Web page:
GAM­ING THE SYS­TEM Casino-rich Cal­i­for­nia tribes bat­tle over growth with anti-sprawl neigh­bors

The Washington Times Weekly - - Politics - BY VA­LERIE RICHARD­SON

CSANTA YNEZ, CAL­I­FOR­NIA all it Fess Parker’s re­venge. For years, Parker, the ac­tor best known as tele­vi­sion’s Daniel Boone, was thwarted in his ef­forts to de­velop 1,400 acres of rolling green hills known as Camp 4 nes­tled in the lush Santa Ynez Val­ley. Shortly be­fore he died in 2010, how­ever, Parker sold the prop­erty to the Santa Ynez Band of Chu­mash In­di­ans for $42 mil­lion.

What Parker could not do — build a hotel, a vine­yard and a win­ery on the Santa Barbara County par­cel zoned for agri­cul­tural use — the 140-mem­ber Chu­mash tribe can.

The Bureau of In­dian Af­fairs agreed in 2014 to take the prop­erty into trust, mean­ing that the acreage is now fed­eral prop­erty and no longer sub­ject to Santa Barbara County’s strict zon­ing codes. Tribes also ben­e­fit from a tax break on trust land, which es­sen­tially be­comes part of the reser­va­tion and thus ex­empt from most state and lo­cal tax­a­tion.

The Chu­mash have des­ig­nated a sec­tion for tribal hous­ing and a com­mu­nity cen­ter, but it’s the tribe’s plans for the rest of the prop­erty — which are still un­clear — that have neigh­bors up in arms. The casino-rich band un­veiled in March a map that in­cluded a com­mer­cial zone, rais­ing fears that the Chu­mash will trans­form the iso­lated farming and ranch­ing val­ley into a gam­bling and resort mecca.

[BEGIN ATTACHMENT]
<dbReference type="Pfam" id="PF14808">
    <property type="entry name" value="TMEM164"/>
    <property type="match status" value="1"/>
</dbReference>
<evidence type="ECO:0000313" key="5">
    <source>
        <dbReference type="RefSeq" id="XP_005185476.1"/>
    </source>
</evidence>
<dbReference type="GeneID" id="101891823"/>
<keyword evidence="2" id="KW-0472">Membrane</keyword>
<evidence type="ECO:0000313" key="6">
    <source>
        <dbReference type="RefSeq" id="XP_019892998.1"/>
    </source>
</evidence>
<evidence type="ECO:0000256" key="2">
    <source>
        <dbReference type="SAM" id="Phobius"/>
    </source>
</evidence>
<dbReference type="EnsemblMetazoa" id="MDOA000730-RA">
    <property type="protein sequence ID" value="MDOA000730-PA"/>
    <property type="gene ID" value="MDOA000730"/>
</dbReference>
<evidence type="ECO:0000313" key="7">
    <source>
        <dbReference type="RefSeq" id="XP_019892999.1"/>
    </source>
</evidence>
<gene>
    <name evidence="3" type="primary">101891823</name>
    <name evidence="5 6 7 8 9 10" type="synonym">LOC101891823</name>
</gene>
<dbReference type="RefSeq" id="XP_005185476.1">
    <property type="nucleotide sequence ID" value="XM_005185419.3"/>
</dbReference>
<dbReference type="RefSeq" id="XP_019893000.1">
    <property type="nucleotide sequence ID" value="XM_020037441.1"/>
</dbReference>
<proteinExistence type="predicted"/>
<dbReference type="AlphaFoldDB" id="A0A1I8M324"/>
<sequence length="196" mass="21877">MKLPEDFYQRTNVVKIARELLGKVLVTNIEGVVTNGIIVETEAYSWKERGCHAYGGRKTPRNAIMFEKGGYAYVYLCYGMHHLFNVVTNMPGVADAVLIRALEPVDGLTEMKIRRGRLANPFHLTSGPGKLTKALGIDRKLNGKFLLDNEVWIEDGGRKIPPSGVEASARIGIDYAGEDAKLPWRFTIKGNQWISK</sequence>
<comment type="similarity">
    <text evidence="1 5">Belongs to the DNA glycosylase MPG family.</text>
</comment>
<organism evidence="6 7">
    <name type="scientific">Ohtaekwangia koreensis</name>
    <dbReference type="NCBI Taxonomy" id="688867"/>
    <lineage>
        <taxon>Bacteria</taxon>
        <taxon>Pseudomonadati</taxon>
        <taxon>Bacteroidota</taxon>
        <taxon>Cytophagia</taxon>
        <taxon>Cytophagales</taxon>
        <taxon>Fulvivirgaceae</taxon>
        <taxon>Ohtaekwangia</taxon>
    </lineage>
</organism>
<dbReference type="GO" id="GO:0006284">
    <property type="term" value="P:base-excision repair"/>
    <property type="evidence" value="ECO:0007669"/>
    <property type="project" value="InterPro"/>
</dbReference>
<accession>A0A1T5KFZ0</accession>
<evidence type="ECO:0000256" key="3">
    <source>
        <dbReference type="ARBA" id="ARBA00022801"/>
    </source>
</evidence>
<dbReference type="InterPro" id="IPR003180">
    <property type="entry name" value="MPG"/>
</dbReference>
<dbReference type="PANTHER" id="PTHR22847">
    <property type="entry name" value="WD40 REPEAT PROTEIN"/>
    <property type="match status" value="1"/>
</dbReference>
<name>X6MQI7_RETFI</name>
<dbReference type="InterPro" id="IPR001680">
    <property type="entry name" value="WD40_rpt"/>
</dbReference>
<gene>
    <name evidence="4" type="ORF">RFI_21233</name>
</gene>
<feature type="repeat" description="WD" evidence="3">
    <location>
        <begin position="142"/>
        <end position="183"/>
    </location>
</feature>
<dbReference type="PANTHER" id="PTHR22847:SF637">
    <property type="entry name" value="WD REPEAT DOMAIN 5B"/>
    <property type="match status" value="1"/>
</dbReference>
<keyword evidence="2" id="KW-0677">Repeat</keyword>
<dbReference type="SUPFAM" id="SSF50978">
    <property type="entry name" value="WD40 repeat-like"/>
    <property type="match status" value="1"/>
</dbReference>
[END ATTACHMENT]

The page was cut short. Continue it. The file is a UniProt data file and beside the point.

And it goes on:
“I think the casino was just the be­gin­ning,” said Les­lie Mosteller, a small­busi­ness owner who moved to the area two years ago to take ad­van­tage of its world-class sta­bles. “I think what they want to do is ba­si­cally build Las Ve­gas.”

Santa Ynez isn’t the only com­mu­nity grap­pling with the un­fore­seen con­se­quences of In­dian gam­bling. The boom­ing 15-year-old in­dus­try has fu­eled a tribal land-buy­ing spree, spurring de­vel­op­ment that is col­lid­ing with en­vi­ron­men­tally con­scious com­mu­ni­ties that have long held the line on sprawl.

Ex­ac­er­bat­ing the con­flict is the Bureau of In­dian Af­fairs with its ag­gres­sive push to take lands into trust on be­half of tribes. The di­rec­tive comes from Pres­i­dent Obama him­self, who pledged at the out­set of his first term to ex­pand tribal trust land by 500,000 acres. So far, the bureau has taken about 300,000 acres into trust.

Sovereignty dis­putes

Chu­mash tribal Chair­man Ken­neth Kahn says the con­flict rep­re­sents a fun­da­men­tal mis­un­der­stand­ing of tribal sovereignty. The Chu­mash tribe is a sov­er­eign na­tion, not a Wal-Mart that can be scared off by a vo­cal not-in-my-back­yard con­tin­gent.

“There’s a small group of peo­ple that has op­posed the tribe in ev­ery which way pos­si­ble,” said Mr. Kahn. “There’s a lot of con­cern out there, there’s a lot of pro­pa­ganda that gets pushed around. For us, the chal­lenge is ed­u­cat­ing the com­mu­nity about what the fee-to-trust process is re­ally about.”

Be­sides, ad­vo­cates of In­dian gam­bling sites ar­gue that the ben­e­fits out­weigh the costs: Tribes are spurring eco­nomic de­vel­op­ment and pro­vid­ing jobs to en­tire com­mu­ni­ties while lift­ing tribal mem­bers out of poverty. Tribal gov­ern­ments have in­creas­ingly pur­sued agree­ments with coun­ties that in­clude pay­ments in lieu of taxes to mit­i­gate the rev­enue hit from trust land


Fess Parker (right) talks with Vin­cent Ar­menta, chair­man of the Santa Ynez Band of Chu­mash In­di­ans. The tribe’s pur­chase of Parker’s land set off a bit­ter dis­pute.

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